Poor Paris Jackson seemed to get a hard time from the media last week when she visited the Myer Marquee and the Melbourne Cup for the first time.
The beautiful, blue-eyed daughter of Michael Jackson appears to be a free spirit, who says what she thinks, and wears what she wants, which is immensely annoying to a lot of less interesting people.
Apparently she ditched the custom-made Alex Perry dress she was expected to wear, choosing instead a more boho sienna-coloured lace/tulle dress by the wonderful Australian label Morrison, which she wore with short leather boots, and a pretty fabulous headband of giant quartz crystals custom made by Ann Shoebridge.
She has tattoos and layers of hippy jewellery and amulets, and seems like a lovely, polite, open 19-year-old girl, who sounded genuinely happy to be in Australia, despite having a microphone constantly shoved in her face by a bunch of overdressed muppets.
All the tut-tutting at her ‘alternative’ choice of race wear reminded me of that famous photo of model Jean Shrimpton appearing at Flemington in the mini dress and no hat in 1965, with all the matrons looking on horrified.
Don’t go changing Australia. We have invented some odd and intractable codes for race wear and what is considered to be appropriate.
When I first started attending the races, in the 90s, there was vast difference in the dress codes; the member’s enclosure was full of conservative dresses and coats and the women had to wear stockings (in fact the no-sock look for men has only just been allowed this year).
Outside, women in taffeta evening dresses and fascinators were throwing up into hedges, while there were more than a few tanked men dressed like horses wearing Oakley sunglasses.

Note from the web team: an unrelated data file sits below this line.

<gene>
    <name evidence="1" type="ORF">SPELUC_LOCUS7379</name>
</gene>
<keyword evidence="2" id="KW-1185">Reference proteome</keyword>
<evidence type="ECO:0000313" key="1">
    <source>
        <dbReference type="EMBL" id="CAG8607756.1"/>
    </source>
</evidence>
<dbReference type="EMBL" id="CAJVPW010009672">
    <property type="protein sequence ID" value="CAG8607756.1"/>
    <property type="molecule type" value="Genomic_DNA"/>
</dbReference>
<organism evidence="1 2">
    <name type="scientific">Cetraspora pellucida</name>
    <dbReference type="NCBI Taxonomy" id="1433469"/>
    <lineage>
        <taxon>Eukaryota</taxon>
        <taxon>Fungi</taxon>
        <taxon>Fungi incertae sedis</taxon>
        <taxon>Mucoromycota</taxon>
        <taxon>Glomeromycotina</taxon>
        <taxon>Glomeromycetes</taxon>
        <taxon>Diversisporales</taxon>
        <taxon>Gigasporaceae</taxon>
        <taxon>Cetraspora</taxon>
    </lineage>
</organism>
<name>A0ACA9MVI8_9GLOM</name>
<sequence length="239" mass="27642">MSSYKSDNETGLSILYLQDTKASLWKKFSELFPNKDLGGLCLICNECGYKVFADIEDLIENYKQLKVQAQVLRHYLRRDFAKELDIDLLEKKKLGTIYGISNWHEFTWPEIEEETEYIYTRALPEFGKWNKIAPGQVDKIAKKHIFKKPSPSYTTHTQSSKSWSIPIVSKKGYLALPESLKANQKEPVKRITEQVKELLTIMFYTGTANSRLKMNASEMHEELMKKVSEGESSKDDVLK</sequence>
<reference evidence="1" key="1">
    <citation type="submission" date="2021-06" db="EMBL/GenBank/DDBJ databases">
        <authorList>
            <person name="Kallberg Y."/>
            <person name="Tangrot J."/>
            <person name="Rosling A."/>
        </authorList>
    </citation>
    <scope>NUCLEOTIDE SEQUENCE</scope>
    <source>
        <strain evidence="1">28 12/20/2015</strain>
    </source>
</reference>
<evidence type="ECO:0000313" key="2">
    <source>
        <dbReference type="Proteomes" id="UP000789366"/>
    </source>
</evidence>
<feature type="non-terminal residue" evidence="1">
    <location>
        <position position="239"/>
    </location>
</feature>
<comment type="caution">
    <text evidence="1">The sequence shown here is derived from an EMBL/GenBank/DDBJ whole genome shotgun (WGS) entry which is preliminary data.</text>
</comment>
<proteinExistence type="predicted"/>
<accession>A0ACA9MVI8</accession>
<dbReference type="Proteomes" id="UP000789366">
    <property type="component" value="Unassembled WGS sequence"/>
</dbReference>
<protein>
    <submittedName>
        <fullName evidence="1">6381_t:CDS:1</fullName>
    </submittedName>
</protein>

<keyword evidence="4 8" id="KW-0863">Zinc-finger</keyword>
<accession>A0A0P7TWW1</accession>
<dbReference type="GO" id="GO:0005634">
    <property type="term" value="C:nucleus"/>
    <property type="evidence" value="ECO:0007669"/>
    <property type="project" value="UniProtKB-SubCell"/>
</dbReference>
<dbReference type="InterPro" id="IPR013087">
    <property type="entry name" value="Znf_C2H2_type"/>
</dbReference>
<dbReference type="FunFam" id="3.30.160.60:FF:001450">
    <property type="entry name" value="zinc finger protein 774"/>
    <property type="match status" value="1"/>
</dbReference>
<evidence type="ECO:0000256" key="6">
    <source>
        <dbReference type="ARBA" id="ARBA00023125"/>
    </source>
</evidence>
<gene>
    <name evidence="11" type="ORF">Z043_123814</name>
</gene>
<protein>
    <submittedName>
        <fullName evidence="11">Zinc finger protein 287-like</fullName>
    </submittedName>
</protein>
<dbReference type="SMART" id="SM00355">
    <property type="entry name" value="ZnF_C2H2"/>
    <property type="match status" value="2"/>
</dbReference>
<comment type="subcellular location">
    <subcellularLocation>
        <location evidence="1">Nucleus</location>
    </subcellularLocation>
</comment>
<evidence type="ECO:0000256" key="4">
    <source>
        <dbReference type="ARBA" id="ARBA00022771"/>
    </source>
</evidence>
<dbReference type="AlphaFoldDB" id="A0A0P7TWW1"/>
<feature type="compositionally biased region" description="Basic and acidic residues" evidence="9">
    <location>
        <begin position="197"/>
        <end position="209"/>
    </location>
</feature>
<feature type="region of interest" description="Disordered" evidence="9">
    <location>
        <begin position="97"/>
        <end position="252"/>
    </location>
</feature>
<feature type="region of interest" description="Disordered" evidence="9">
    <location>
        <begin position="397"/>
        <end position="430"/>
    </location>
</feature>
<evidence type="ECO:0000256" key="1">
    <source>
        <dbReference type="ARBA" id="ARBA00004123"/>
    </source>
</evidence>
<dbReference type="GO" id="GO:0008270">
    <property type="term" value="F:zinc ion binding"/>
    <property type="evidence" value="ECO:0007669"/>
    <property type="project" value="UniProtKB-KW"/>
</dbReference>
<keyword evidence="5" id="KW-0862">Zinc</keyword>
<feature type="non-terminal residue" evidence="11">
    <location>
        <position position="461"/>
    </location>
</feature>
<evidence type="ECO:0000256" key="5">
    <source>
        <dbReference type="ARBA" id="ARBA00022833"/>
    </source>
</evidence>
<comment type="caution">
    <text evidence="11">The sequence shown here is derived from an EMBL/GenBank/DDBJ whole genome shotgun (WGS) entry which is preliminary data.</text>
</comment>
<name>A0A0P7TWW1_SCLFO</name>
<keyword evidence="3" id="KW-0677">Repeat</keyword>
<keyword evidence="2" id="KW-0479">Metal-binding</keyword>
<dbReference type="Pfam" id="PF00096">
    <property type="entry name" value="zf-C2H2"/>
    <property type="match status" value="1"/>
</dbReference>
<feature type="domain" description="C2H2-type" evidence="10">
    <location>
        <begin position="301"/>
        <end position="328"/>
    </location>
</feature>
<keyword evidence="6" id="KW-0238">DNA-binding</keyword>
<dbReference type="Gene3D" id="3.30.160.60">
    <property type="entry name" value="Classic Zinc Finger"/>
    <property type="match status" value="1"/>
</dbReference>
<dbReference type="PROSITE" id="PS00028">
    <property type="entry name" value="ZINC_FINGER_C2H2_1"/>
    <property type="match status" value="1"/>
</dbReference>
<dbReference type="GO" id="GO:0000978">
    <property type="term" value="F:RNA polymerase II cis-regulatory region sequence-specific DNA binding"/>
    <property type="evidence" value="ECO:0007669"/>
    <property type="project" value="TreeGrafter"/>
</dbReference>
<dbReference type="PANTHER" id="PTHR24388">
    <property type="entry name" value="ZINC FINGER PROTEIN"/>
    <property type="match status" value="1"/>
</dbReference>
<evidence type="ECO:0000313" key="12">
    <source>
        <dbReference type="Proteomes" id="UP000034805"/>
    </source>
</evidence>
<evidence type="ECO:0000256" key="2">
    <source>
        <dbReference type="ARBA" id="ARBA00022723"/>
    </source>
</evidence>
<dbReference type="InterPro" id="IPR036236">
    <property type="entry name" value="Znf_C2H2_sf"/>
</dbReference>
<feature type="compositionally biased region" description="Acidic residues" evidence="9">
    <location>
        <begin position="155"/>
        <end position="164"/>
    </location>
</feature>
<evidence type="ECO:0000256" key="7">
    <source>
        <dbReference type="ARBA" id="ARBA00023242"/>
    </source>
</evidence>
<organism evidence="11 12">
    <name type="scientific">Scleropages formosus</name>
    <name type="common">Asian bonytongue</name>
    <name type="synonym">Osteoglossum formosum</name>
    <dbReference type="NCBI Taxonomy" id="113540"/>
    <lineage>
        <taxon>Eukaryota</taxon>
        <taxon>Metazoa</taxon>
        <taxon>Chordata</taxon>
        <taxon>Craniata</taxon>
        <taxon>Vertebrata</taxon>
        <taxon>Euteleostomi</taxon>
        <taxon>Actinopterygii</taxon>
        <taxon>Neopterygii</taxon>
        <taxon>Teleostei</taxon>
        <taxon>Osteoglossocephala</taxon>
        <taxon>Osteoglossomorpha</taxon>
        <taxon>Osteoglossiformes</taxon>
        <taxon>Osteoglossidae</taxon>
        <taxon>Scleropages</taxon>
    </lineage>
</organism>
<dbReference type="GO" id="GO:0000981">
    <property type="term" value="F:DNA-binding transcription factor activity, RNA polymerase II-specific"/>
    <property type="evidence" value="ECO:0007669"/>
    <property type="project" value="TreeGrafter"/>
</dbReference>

When I was editor of Vogue, we decided to tackle the sartorial question about what to wear to the races by producing a Spring Racing Guide, and it took about five years merely to get the message through that one is supposed to wear black and white to Derby.
There is no question that the general dress sense at the races has improved, and the men by and large look fantastic, now that most of them know how to buy a suit that actually fits.
But it has become so over the top in terms of women’s wear. Everyone looks like they are hoping to hop on stage to collect their Golden Globe.
All those elaborate wasp-waisted gowns that look as comfortable as wearing cardboard, the huge picture hats (Nicole Kidman in her inexplicable My Fair Lady outfit), the towering stilettos.
It’s a horse race, not a ball. I think the idea of cowboy boots and a pretty, easy-to-wear, free-flowing dress is cool. George Bush’s niece, Lauren Bush, turned up one year wearing a floral print cotton sundress and her well-worn cowboy boots and looked fresh and pretty. It made sense –she was Texan, and she knew her way around horses and high society.
So well done, Paris Jackson. You were a breath of fresh air.